In 1959 the San Rafael National Park was established, covering an area of 1,642,000 hectares. It is best reached by boat (though you can fly) from Puerto Chacabuco. The journey is a spectacle in itself as boats edge their way through narrow channels hemmed in by precipitous cliffs. You finally enter the seemingly unnavigable Rio Tempanos, or 'Iceberg River', before emerging into the Laguna San Rafael. Floating in the lagoon are dozens of icebergs, fashioned by wind and rain into sculptures, with such a vibrant electric-blue color they appear to be lit from within. Sailing around these icy phantoms, you approach the giant glacier at the far end of the lagoon. Over 4km wide, and rearing out of the water to a height of 70m it's awe inspiring. Huge blocks of ice regularly calve off into the water with a deafening roar creating dangerous waves. What you see from the boat is, in fact, just the tip of the glacier's 'tongue' which extends some 15km from its source.

A must in the park is to watch a sunrise from the laguna. The hues in the ice change slowly from deep violet to pink, in a way that simply defies words - and even photographs. The effect is made even more impressive by taking place in surroundings that display all hues of green at the same time.

If you want to see this spectacle, don't delay. Due to global warming it is estimated that by the year 2030 or so, the glacier will be gone. So terribly sad, but when the world is burning, in one form or another, millions of barrels of oil a day, can anything else be expected?

QUEULAT NATIONAL PARK - This park has just got to be one of the best in the world - it's truly MAGNIFICENT.

Queulat, at 154,000 hectares (339,000 acres), is a vast expanse of virgin forest (coigüe, tepa and tepú, as well as enormous nalcas), towering granite peaks and rumbling glaciers. The Carretera Austral runs through or along the edge of the park for 70km.

Hanging Glacier - Parque Queulat.

The most popular attraction - aside from the pristine wilderness - is the incredible Ventisquero Colgante, or 'hanging glacier', between two peaks, forming a V-shaped mass of blue-white ice; the glacier seems to hang suspended over a sheer rock face. Long fingers of ice feed two thundering waterfalls that plummet 150m down to Laguna Los Tempanos below. Adding to the spectacle, large blocks of ice periodically calve off the glacier and crash down the rocks to the lake - literally 'Iceberg Lagoon', referring to the large icebergs that floated on its surface until as recently as twenty years ago.

There are numerous powerful waterfalls, streams and rivers throughout the park - an absolute joy to behold. Risopatrón Lake, Tempanos Lagoon, Queulat Bay, Padre García and Cóndor waterfalls, are just some of the beautiful sites in the park which are easy for us to reach.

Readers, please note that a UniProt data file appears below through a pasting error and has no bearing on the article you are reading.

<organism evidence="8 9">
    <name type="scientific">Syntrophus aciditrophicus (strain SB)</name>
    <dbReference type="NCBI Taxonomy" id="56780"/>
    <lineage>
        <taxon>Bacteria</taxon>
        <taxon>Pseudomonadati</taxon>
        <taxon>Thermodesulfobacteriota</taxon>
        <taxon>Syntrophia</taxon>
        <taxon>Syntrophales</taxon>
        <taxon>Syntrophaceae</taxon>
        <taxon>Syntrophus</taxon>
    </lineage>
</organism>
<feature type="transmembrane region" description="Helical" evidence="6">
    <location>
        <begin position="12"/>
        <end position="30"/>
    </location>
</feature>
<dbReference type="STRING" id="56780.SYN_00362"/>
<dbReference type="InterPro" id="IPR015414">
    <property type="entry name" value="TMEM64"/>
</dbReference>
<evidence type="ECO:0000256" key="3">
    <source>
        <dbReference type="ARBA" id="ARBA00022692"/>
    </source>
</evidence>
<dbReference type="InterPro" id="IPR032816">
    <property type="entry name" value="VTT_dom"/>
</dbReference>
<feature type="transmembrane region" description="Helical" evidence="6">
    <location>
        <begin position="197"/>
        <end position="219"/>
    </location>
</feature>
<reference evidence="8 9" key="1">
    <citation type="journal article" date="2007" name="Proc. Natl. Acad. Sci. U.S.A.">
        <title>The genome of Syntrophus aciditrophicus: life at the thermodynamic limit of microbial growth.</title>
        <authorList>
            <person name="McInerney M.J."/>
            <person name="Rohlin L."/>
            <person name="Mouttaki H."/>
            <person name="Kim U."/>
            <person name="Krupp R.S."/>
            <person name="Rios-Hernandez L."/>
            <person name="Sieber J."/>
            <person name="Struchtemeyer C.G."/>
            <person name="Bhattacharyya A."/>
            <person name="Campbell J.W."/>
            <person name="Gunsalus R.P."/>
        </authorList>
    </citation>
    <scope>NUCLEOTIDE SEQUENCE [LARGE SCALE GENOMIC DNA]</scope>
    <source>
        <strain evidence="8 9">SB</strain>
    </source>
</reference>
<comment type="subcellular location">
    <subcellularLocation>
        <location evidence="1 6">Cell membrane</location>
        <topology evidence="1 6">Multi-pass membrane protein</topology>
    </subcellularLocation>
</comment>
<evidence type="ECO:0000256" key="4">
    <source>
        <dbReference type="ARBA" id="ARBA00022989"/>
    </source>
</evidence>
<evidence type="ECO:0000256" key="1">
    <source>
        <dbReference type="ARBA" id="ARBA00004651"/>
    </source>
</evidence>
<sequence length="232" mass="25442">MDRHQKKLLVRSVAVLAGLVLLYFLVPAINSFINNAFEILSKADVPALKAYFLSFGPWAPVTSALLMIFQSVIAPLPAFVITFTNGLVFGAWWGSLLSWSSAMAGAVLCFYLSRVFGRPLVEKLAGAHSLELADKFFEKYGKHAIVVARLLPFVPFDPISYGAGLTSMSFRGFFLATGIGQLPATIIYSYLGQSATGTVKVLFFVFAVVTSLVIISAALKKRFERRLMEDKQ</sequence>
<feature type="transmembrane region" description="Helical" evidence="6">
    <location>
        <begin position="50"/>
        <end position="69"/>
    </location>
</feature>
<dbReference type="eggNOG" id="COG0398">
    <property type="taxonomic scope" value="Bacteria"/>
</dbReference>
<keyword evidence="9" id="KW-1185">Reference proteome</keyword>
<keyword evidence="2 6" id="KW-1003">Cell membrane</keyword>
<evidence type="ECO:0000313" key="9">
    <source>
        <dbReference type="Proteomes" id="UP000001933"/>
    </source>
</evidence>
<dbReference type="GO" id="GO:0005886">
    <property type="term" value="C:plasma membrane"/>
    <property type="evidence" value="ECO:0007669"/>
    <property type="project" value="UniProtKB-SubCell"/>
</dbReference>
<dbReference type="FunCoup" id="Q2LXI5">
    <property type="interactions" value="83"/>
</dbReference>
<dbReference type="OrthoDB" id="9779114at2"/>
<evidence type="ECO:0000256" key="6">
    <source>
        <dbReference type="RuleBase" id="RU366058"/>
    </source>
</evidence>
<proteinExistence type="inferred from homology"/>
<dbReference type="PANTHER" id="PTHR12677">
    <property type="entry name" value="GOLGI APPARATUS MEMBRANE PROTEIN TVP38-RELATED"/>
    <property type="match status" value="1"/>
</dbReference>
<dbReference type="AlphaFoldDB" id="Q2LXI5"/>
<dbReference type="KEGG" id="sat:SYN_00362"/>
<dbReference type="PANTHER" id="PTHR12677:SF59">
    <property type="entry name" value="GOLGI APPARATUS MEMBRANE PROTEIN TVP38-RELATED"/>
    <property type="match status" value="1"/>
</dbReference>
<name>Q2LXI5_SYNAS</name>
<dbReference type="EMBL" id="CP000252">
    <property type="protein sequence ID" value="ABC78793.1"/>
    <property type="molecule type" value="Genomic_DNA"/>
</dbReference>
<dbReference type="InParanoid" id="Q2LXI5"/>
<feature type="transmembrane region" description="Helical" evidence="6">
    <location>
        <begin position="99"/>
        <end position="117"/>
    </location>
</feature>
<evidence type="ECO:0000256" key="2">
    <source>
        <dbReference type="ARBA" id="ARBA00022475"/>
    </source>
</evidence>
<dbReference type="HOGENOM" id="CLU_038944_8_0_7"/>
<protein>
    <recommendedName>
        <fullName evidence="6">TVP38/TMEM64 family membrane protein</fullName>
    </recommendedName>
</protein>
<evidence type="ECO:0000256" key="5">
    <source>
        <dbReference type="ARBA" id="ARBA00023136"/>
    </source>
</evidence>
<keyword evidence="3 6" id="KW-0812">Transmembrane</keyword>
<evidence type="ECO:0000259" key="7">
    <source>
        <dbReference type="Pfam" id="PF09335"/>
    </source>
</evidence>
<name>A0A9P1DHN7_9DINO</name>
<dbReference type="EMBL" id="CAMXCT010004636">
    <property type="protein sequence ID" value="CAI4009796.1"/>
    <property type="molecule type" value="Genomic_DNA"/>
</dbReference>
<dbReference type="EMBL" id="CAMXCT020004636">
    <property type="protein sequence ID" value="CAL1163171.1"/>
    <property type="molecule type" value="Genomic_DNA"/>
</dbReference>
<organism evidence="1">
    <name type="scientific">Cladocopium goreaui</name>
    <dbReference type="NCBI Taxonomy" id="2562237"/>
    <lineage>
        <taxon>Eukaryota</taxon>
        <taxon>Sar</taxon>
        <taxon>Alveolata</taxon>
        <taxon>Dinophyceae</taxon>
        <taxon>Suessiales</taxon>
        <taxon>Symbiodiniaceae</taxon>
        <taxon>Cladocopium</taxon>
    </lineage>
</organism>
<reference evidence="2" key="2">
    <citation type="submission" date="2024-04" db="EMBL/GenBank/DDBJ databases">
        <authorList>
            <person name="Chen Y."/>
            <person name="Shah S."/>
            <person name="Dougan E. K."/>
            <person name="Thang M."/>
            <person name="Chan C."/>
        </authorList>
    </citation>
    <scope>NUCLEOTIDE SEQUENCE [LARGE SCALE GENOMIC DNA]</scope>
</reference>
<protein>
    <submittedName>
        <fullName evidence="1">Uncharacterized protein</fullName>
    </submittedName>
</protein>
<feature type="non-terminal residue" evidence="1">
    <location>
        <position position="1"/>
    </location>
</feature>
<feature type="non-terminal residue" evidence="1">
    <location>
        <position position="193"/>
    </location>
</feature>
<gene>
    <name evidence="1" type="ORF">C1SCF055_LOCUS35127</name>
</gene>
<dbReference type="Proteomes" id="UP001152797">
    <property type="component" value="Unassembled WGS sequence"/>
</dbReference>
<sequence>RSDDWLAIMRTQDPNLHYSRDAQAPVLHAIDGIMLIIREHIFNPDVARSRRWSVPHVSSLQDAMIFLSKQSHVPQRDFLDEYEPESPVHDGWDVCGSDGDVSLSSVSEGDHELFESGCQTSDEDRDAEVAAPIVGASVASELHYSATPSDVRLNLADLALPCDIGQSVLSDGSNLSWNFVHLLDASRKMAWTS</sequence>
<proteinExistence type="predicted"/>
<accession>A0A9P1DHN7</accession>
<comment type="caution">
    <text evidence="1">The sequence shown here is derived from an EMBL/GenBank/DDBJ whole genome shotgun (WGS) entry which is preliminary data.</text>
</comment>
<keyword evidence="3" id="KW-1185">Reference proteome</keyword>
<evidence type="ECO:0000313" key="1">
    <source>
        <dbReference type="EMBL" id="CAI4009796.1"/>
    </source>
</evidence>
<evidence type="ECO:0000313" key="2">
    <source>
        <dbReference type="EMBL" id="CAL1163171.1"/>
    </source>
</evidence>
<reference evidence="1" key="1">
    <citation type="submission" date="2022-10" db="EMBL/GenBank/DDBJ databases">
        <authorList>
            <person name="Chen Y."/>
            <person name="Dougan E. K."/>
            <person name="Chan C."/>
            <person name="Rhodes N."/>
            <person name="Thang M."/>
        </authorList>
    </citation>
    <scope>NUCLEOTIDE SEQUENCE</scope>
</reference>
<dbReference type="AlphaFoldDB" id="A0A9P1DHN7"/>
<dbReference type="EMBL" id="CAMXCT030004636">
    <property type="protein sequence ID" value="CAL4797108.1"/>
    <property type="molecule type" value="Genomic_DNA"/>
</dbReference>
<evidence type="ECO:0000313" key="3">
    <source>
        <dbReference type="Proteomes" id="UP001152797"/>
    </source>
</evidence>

Like most glaciers, Ventisquero Colgante has been retreating for several decades. It was originally 100m (328 ft) from the sea shore and is now 7,800m (25,500 ft) away!

LAS TORRES LAKE NATIONAL RESERVE (Reserva Nacional Las Torres) - 40,000 acres - includes a small lake of great beauty surrounded by high peaks, crowned by glaciers, that separate it from Lago Fontana in Argentina. The rivers and lakes of the area are a paradise for sports fishermen, since the introduction of the Morron, or Fario trout, about a hundred years ago.

Traditional dancing - Patagonia.CULTURAL ENTERTAINMENT - The Chileans are not particularly exuberant people (especially compared to their Argentine neighbours). National and local fiestas provide opportunities for Chileans to let their hair down, and usually include a good deal of flag waving, dancing, singing, drinking and eating empanadas. Rural fiestas often culminate in an energetic display of cueca dancing, washed down with plenty of wine and chicha.

Huasos (Chilean 'cowboys' or horsemen, equivalent to the Argentinian gaucho) are the chief performers of cueca, Chile's national dance. Although there are regional variations, the basic elements remain the same, consisting of couples strutting around each other in a courtship, spurs jingling and handkerchiefs waving over their heads. The men are decked out in their finest huaso gear; the women wear colorful wide skirts and shawls. In the background, guitar-strumming musicians sing romantic ballads full of patriotic sentiments. If you intend on going to a fiesta to take part in a cueca, remember to take along a clean white handkerchief!

OTHER ACTIVITIES: Here, we have highlighted but a few of the activities in Northern Patagonia. There are also plenty of other things to do that do not fall under the category of 'activities', not the least of which is sightseeing in a region that offers something new every day.

In a lifetime, there will come from time to time an opportunity for adventure. Very few recognise the opportunity, even fewer seize it.